I hope I'm not belaboring this obvious point: excluding the part of the sample where the most war-related deaths occured means that the Lancet's 100,000 and Lambert's 33,000 are likely to be underestimates. Indeed, in other contexts the Lancet's defenders on the web have emphasized this point: the Lancet figures are conservative, probably very conservative. Lambert himself has written that "excluding Falluja biases the results downwards."

Now Lambert appears to have changed his mind. I've raised this point with him on his blog, and as near as I can figure out, his reply is that Falluja was uniquely violent, or that the period covered by the Lancet survey after the ILCS survey had ended (April or May 2004 to September 2004) was uniquely violent. So he claims that the figures from the two surveys are comparable even when the Falluja data is dropped from the Lancet survey.

In fact, both surveys cover time periods with similar amounts of fighting. Both surveys exclude the second round of fighting in Falluja during November 2004. Both surveys include the intense fighting during the conventional war itself (March-April 2003). In general, there has been a lot of fighting in Iraq, at many times and places.

According to the Iraq Body Count, 7,981 civilians were killed from the start of the war until March 2004, a time period covered by both surveys. During intense fighting in Baghdad, Falluja, and other parts of Iraq in April 2004, another 1,165 civilians were killed. These deaths are covered in the Lancet survey, but some were probably missed by the ILCS, which was in the field from March 22, 2004 to May 2004. Finally, 1,696 civilians were killed in fighting from May 2004 to September 2004, a time covered only by the Lancet study. The Iraq Body Count figures are based on newspaper reports, and so probably miss many deaths. But there's no reason to doubt that they get the time pattern of deaths about right.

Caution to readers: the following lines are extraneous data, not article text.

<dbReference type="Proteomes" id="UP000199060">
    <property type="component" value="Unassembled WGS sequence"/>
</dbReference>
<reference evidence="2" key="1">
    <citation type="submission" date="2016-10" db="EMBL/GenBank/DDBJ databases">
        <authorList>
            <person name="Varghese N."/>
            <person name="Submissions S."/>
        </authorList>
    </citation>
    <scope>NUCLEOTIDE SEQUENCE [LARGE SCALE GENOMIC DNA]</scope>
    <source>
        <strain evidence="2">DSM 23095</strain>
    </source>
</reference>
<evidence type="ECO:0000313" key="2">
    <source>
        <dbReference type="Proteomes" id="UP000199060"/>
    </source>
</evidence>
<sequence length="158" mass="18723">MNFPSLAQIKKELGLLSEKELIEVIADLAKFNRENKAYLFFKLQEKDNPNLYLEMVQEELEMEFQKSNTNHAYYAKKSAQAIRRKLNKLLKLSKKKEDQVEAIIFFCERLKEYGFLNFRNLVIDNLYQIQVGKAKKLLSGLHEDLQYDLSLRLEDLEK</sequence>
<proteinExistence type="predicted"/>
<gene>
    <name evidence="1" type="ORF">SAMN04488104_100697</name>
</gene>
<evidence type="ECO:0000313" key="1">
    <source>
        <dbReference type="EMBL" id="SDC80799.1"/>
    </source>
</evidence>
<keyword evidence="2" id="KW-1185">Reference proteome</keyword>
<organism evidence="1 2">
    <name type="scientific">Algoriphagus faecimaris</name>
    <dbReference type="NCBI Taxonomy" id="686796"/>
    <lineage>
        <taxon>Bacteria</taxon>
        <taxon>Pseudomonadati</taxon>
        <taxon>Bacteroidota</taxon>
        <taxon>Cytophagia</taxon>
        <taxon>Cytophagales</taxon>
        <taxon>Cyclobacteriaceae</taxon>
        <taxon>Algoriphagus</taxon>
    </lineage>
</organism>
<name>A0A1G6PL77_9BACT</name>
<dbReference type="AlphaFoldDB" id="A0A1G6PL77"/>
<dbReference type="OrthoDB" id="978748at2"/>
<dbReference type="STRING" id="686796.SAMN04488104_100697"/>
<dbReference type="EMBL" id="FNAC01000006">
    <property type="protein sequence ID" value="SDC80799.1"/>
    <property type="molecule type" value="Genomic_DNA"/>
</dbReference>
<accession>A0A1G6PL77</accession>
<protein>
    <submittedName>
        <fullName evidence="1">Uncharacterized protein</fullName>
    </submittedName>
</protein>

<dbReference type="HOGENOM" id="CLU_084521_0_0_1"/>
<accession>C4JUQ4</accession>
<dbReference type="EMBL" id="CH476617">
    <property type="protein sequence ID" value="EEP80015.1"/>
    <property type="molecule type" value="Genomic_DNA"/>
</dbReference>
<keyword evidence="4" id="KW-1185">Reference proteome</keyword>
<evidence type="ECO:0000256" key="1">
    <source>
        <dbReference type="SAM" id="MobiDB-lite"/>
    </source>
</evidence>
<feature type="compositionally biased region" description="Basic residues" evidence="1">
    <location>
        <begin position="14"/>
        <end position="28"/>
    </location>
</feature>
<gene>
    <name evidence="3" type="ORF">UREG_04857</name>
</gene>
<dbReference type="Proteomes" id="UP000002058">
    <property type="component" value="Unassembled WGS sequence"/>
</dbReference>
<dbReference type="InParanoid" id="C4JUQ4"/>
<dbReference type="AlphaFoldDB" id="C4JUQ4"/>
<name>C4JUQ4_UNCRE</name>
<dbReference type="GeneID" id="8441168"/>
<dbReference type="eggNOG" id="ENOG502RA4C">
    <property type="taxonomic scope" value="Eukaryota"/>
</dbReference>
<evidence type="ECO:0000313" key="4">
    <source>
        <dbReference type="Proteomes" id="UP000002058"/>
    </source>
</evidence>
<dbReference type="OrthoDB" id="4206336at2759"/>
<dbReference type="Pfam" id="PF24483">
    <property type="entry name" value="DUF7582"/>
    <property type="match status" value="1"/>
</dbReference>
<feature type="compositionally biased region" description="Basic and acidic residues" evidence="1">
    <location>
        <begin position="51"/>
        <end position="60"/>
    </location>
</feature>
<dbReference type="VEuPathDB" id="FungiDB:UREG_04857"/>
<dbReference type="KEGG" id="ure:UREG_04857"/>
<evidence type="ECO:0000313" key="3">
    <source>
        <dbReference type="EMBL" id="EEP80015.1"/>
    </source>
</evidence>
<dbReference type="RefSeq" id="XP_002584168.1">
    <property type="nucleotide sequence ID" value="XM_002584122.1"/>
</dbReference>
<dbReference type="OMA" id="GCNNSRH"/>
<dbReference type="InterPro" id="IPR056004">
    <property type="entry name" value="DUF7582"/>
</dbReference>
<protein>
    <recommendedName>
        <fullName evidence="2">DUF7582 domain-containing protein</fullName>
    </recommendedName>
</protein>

Some calculation shows that the ILCS survey covers about 3/4 as long a time period as the Lancet study, during which time about 3/4 of the deaths occured. Although there was a lot of fighting in April 2004, the next 3 or 4 months were relatively quiet. So Lambert's claim that "the intense fighting was mostly after the ILCS was conducted" is simply false.

And that leaves us back where we started. Lambert's 33,000 figure of war-related deaths in a narrow population (excluding areas of intense combat and the deaths of soldiers) just isn't comparable to the ILCS figure of 24,000 for the whole population. If anything, the similarity of these numbers suggests that something went very wrong with the Lancet study. It certainly doesn't "vindicate" it.

[The Iraq Body Count figures can be found here (for the first 50 days of the war) and here (for the period since then)].